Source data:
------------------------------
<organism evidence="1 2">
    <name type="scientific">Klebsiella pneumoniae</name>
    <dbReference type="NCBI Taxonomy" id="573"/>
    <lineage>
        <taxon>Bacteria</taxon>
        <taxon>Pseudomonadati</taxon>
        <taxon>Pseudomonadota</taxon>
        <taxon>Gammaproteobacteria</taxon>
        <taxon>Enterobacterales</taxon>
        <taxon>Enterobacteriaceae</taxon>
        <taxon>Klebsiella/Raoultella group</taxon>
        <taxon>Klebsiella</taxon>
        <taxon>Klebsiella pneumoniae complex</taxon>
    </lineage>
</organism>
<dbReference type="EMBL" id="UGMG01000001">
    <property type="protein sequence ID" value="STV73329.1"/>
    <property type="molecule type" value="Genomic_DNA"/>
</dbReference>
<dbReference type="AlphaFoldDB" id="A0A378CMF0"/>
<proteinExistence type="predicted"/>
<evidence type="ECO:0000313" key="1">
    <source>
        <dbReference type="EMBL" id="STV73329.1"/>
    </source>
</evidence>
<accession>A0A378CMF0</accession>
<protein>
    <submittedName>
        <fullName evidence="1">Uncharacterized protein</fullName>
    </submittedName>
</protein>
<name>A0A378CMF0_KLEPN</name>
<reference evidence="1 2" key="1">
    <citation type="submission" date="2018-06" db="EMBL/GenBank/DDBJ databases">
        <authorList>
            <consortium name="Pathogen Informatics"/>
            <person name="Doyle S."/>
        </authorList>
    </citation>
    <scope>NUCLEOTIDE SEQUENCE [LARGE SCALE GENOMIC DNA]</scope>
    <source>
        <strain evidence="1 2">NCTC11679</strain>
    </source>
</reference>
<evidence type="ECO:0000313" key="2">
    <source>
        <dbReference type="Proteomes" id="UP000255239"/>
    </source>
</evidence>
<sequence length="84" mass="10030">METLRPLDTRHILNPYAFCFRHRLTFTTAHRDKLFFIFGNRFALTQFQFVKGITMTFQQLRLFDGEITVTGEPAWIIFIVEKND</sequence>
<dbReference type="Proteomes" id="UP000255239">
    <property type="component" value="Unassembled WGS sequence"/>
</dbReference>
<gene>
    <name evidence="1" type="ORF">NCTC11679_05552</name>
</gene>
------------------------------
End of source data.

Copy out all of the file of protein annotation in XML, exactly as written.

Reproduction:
<organism evidence="1 2">
    <name type="scientific">Klebsiella pneumoniae</name>
    <dbReference type="NCBI Taxonomy" id="573"/>
    <lineage>
        <taxon>Bacteria</taxon>
        <taxon>Pseudomonadati</taxon>
        <taxon>Pseudomonadota</taxon>
        <taxon>Gammaproteobacteria</taxon>
        <taxon>Enterobacterales</taxon>
        <taxon>Enterobacteriaceae</taxon>
        <taxon>Klebsiella/Raoultella group</taxon>
        <taxon>Klebsiella</taxon>
        <taxon>Klebsiella pneumoniae complex</taxon>
    </lineage>
</organism>
<dbReference type="EMBL" id="UGMG01000001">
    <property type="protein sequence ID" value="STV73329.1"/>
    <property type="molecule type" value="Genomic_DNA"/>
</dbReference>
<dbReference type="AlphaFoldDB" id="A0A378CMF0"/>
<proteinExistence type="predicted"/>
<evidence type="ECO:0000313" key="1">
    <source>
        <dbReference type="EMBL" id="STV73329.1"/>
    </source>
</evidence>
<accession>A0A378CMF0</accession>
<protein>
    <submittedName>
        <fullName evidence="1">Uncharacterized protein</fullName>
    </submittedName>
</protein>
<name>A0A378CMF0_KLEPN</name>
<reference evidence="1 2" key="1">
    <citation type="submission" date="2018-06" db="EMBL/GenBank/DDBJ databases">
        <authorList>
            <consortium name="Pathogen Informatics"/>
            <person name="Doyle S."/>
        </authorList>
    </citation>
    <scope>NUCLEOTIDE SEQUENCE [LARGE SCALE GENOMIC DNA]</scope>
    <source>
        <strain evidence="1 2">NCTC11679</strain>
    </source>
</reference>
<evidence type="ECO:0000313" key="2">
    <source>
        <dbReference type="Proteomes" id="UP000255239"/>
    </source>
</evidence>
<sequence length="84" mass="10030">METLRPLDTRHILNPYAFCFRHRLTFTTAHRDKLFFIFGNRFALTQFQFVKGITMTFQQLRLFDGEITVTGEPAWIIFIVEKND</sequence>
<dbReference type="Proteomes" id="UP000255239">
    <property type="component" value="Unassembled WGS sequence"/>
</dbReference>
<gene>
    <name evidence="1" type="ORF">NCTC11679_05552</name>
</gene>